Princess Margaret is travelling incognito to elope with her true love instead of marrying the man her father has betrothed her to. On the high seas, her ship is attacked by pirates who know...
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Peanuts White, a burlesque comic, is recruited by U.S. agents to impersonate international spy Eric Augustine (whom White resembles) in a mission to purchase a million-dollar microfilm in ... See full summary »
Princess Margaret is travelling incognito to elope with her true love instead of marrying the man her father has betrothed her to. On the high seas, her ship is attacked by pirates who know her identity and plan to kidnap her and hold her for a king's ransom. Little do the cutthroats know that she will be rescued by that unlikeliest of knights errant, Sylvester the Great, who will lead them on a merry, and madcap, chase. Written by
Samuel Goldwyn paid Paramount $133,500 to borrow Bob Hope for twelve weeks. During that time, Hope made this film and They Got Me Covered (1943). As part of the deal, Paramount also got the services of Goldwyn contractee Gary Cooper for the lead in "For Whom the Bell Tolls." See more »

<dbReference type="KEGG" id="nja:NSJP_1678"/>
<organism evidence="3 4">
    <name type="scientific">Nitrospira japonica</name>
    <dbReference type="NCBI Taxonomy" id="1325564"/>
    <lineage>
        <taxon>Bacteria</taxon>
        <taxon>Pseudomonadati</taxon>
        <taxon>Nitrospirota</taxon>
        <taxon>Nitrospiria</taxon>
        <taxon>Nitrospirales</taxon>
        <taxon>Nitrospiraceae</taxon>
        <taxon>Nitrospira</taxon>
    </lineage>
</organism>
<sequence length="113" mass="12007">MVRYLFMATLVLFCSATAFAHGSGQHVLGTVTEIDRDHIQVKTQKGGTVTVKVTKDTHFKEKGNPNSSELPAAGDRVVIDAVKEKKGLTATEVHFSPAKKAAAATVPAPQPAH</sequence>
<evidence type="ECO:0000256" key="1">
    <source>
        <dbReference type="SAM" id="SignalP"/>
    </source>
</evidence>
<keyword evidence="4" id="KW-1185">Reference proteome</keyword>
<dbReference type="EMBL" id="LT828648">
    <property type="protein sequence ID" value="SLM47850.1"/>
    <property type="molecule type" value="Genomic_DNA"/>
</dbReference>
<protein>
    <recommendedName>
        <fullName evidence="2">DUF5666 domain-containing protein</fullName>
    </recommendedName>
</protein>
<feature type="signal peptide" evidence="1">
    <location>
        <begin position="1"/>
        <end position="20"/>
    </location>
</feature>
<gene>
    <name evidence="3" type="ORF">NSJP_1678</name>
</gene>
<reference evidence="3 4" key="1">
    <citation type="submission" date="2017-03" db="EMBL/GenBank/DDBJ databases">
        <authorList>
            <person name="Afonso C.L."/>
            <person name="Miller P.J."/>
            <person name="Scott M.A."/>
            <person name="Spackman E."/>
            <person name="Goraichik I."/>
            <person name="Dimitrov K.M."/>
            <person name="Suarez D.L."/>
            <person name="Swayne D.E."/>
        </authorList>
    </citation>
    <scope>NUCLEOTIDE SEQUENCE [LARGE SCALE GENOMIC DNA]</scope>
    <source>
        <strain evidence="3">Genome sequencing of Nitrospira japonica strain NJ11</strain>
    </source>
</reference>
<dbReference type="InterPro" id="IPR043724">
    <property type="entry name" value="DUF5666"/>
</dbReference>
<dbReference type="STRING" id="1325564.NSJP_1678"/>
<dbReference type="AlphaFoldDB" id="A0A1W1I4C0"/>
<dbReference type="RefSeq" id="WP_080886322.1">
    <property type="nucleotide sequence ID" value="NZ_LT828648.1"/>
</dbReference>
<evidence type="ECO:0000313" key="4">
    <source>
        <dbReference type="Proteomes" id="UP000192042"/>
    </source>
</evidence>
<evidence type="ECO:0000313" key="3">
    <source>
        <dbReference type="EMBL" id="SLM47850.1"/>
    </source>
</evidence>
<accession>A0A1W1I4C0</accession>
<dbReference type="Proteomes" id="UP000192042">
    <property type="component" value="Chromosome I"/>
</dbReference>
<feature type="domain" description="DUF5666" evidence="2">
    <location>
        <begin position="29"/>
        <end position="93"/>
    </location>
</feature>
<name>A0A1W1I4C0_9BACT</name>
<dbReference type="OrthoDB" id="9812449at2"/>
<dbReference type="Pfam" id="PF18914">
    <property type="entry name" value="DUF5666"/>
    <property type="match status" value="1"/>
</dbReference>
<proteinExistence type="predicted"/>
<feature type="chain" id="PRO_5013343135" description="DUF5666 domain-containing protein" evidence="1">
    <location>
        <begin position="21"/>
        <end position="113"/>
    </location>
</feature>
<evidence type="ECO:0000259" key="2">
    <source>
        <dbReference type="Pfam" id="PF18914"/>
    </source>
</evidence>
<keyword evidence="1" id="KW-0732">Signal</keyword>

When The Hook's ship is attacking The Mary Ann, it is flying the Skull & Crossbones. Soon after that it is seen being raised. See more »
Opening credits prologue: Many, many years ago there sailed the Seven Seas the most bloodthirsty buccaneer in history. Ruthless and daring he was, and, though his soul was black with foul deeds, he feared no creature, living or dead.
Because he had an iron claw for a right hand, this terror of the ocean was known as . . .
Bob Hope and Virginia Mayo star in this hilarious comedy about a tenth-rate actor who gets mixed up with beautiful women, corrupt politicians, pirates and treasure maps. Hope really looks like he's enjoying himself, and when you get a load of Virginia Mayo, you'll see why. She has never looked more ravishing--the gorgeous Technicolor photography actually works better for her than it did for Maureen O'Hara, who was known as "The Queen of Technicolor"--and shows an unexpected flair for comedy. Victor McLaglen seems to be having a blast as the evil pirate The Hook, Walter Slezak plays the crooked governor in another one of his fine oily villain performances, and Walter Brennan is a scream as a crazed pirate who takes a shine to Hope. Some hilarious comic routines--especially one where Hope pretends to be The Hook--and several surprisingly good action scenes, which you don't often see in comedies, make this one of Hope's best pictures without Bing Crosby (well, for the most part). Don't miss it.
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